Koreans Now Pay the Price for Last Gov't's Populist Policies

      January 26, 2023 12:57

      Households across the nation have been jolted by a surge in heating costs during this winter's record cold spells. Global prices of liquefied natural gas, which accounts for a majority of heating fuel in Korea, surged 128 percent last year, forcing utility companies here to raise prices by 38 percent.
      The Ministry of Trade, Industry and Energy froze gas prices in the first quarter of this year, but further hikes seem unavoidable later. Surging energy costs are the product of the Moon Jae-in administration's populism. The former administration slashed household gas prices by 11.2 percent in July 2020 and kept them unchanged for nearly two years until April 2022, just after the presidential election. As a result, state-run KOGAS suffered an W8.8 trillion operating loss last year (US$1=W1,232). KEPCO also postponed raising electricity prices during the Moon administration, which was afraid of being criticized for its harebrained nuclear phaseout policy, resulting in a W30 trillion loss in 2022. KEPCO is expected to suffer an W18 trillion loss this year.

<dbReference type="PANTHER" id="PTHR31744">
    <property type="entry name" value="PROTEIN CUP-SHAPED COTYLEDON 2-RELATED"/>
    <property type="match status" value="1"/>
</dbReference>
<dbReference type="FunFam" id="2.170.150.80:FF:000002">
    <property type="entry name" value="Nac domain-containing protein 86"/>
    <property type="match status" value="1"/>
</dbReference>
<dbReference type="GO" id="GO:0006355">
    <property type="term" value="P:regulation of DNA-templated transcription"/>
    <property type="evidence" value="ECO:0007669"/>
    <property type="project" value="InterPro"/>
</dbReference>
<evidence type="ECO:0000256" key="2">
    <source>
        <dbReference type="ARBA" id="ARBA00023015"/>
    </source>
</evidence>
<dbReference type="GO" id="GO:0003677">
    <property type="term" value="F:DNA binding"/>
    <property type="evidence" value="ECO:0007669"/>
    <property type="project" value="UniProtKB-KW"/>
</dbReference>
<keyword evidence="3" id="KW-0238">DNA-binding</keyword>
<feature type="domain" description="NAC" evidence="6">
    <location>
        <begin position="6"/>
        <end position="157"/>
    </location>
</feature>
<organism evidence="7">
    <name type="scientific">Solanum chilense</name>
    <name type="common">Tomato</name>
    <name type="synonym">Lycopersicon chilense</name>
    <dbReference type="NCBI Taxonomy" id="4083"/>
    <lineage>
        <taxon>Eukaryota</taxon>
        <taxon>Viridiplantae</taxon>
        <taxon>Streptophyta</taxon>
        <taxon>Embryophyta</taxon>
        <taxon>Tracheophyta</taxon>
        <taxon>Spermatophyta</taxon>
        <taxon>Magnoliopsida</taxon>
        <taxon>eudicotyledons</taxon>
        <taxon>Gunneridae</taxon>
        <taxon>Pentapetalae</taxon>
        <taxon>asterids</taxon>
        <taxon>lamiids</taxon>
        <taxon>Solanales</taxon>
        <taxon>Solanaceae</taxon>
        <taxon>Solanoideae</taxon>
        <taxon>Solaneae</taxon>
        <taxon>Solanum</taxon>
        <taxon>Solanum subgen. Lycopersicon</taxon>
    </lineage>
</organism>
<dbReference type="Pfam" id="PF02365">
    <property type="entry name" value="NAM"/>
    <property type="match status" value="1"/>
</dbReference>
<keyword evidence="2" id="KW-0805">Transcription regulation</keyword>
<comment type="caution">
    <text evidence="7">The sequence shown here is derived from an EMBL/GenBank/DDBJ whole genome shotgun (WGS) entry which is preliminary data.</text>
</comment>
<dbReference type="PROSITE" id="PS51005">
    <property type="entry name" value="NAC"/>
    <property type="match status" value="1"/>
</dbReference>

The main opposition Minjoo Party, which should take responsibility for these populist debacles, is busy blaming the incumbent president. It even wants to open the government coffers again to shower the public with W150,000 to W450,000 in cash per person.
      The U.K. boosted electricity prices by 89 percent from 2021 to June of last year, and fees also rose in Japan (36 percent), France (26 percent) and the U.S. (22 percent) to reflect rising global energy prices. In Korea, they increased only 4.6 percent. As a result, power consumption has not decreased here, resulting in double-digit growth in energy imports despite soaring global prices. The Minjoo Party, which has a majority in the National Assembly, must at long last shelve its populist policies, and the government must reflect soaring global energy prices in utility fees. Energy vouchers could then help low-income households weather the storm.

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